Improving the quality of financial regulation is important in order to make Japan's financial markets more competitive. Also, financial regulation should place a greater emphasis on voluntary efforts and innovative ideas by financial firms, in light of the current phase of Japan's financial sector where it should continue and further refine its efforts to stabilize the financial system, protect customers, and establish and maintain fair and transparent financial markets.
Under these circumstances, the FSA will continue to be engaged in the efforts to solve supervisory issues in program year 2008 based on "better regulation" which centers on the following four pillars. The agency will have all its supervisory staff appreciate the concept and materialize it by the following efforts.
For the purpose of enhancing the effectiveness of such efforts, the FSA will endeavor to improve the skills of its staff by such means as cultivating and hiring experts, and enhancing training programs.
Based on the supervisory policies mentioned above, FSA will continue to implement supervision of financial institution with both effectiveness and efficiency, while paying attention to their self-help efforts and innovative actions.
On September 1, the FSA submitted the "Requests for FY2009 Tax Refrom" to the Ministry of Finance and the Ministry of Internal Affairs and Communication.
This year, for the purpose of strengthening the competitiveness of Japan's financial and capital markets, we have requested tax measures required to promote:
1. Changes in investment trends (''from savings to investment''); and
2. Building of an environment to facilitate domestic and foreign investments
1. In order to promote changes in investment trends (''from savings to investment''), we requested:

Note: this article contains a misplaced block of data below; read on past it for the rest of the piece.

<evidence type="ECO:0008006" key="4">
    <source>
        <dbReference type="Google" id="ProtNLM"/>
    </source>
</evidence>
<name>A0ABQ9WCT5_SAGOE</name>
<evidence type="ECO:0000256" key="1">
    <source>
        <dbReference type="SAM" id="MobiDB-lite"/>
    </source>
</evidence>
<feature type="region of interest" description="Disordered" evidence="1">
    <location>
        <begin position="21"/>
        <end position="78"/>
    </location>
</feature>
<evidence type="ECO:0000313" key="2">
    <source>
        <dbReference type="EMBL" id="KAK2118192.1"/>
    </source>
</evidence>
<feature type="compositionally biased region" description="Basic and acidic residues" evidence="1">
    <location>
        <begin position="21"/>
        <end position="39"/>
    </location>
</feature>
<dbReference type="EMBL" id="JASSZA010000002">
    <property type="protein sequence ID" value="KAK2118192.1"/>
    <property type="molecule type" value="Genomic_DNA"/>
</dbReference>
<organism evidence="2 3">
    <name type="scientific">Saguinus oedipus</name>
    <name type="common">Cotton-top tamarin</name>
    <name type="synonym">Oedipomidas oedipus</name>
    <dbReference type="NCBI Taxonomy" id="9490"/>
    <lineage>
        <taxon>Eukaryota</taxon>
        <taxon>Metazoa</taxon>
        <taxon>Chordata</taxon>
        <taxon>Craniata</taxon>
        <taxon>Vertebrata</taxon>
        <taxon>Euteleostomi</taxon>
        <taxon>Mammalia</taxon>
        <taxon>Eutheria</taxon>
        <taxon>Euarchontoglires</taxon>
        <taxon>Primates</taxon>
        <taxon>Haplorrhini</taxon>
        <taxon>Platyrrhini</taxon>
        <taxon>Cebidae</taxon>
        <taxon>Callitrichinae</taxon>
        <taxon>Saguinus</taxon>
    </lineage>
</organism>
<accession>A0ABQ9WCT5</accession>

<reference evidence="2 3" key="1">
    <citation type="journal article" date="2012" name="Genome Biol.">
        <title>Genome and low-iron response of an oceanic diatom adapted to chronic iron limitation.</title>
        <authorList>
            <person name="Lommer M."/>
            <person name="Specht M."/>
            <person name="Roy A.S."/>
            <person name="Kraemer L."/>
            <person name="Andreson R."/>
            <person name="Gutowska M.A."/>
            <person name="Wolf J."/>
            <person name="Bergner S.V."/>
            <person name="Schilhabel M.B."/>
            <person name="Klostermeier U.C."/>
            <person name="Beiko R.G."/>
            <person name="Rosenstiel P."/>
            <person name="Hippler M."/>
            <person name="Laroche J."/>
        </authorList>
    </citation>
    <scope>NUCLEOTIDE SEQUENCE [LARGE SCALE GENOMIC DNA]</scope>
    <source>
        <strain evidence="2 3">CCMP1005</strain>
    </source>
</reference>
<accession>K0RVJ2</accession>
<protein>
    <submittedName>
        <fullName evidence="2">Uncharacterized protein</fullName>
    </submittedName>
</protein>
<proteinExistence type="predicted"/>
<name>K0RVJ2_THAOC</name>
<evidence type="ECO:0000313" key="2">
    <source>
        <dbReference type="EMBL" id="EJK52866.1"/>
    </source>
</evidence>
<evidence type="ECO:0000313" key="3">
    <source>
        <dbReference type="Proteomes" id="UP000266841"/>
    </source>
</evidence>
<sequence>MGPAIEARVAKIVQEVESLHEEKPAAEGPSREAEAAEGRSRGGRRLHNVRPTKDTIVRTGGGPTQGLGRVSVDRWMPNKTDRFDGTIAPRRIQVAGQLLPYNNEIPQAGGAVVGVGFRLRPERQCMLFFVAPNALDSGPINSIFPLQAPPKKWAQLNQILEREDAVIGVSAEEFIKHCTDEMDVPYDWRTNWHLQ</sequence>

(i) Creation of a "Japanese version of ISA" (tax-free accounts available for small sum, long-term investment)(Request for development of small investors through asset formation based on small-sum, continuing and long-term investments)
(ii) Introduction of tax-free investments for senior citizens(Request to offer senior citizens security in old age, in view of the fact that citizens aged 60 and over hold 60% of total financial assets in the country and nearly 70% in stocks and investment trusts, etc.With the decline in interest earnings in recent years in the low-interest financial environment, income from dividends is growing rapidly in importance in the budgets of senior citizens and can therefore be called "second pensions")
(iii) Consideration of investor convenience in preferential measures under the securities taxation system
(iv) Improvement of the defined contribution pension fund (401k) system
(v) Broader scope in aggregation of profit and loss for financial products
2. To build an environment that facilitates domestic and foreign investment,
requests have been made to review partnership investment fund taxation (PE No.1) .
A request has been submitted to enable foreign investors investing into a collective fund in Japan not to be held liable for reporting such investments in Japan.
Similar problems existed in the past in the case of bulk delegation of investment to a Japanese investment management service, which was addressed in the 2008 tax reform.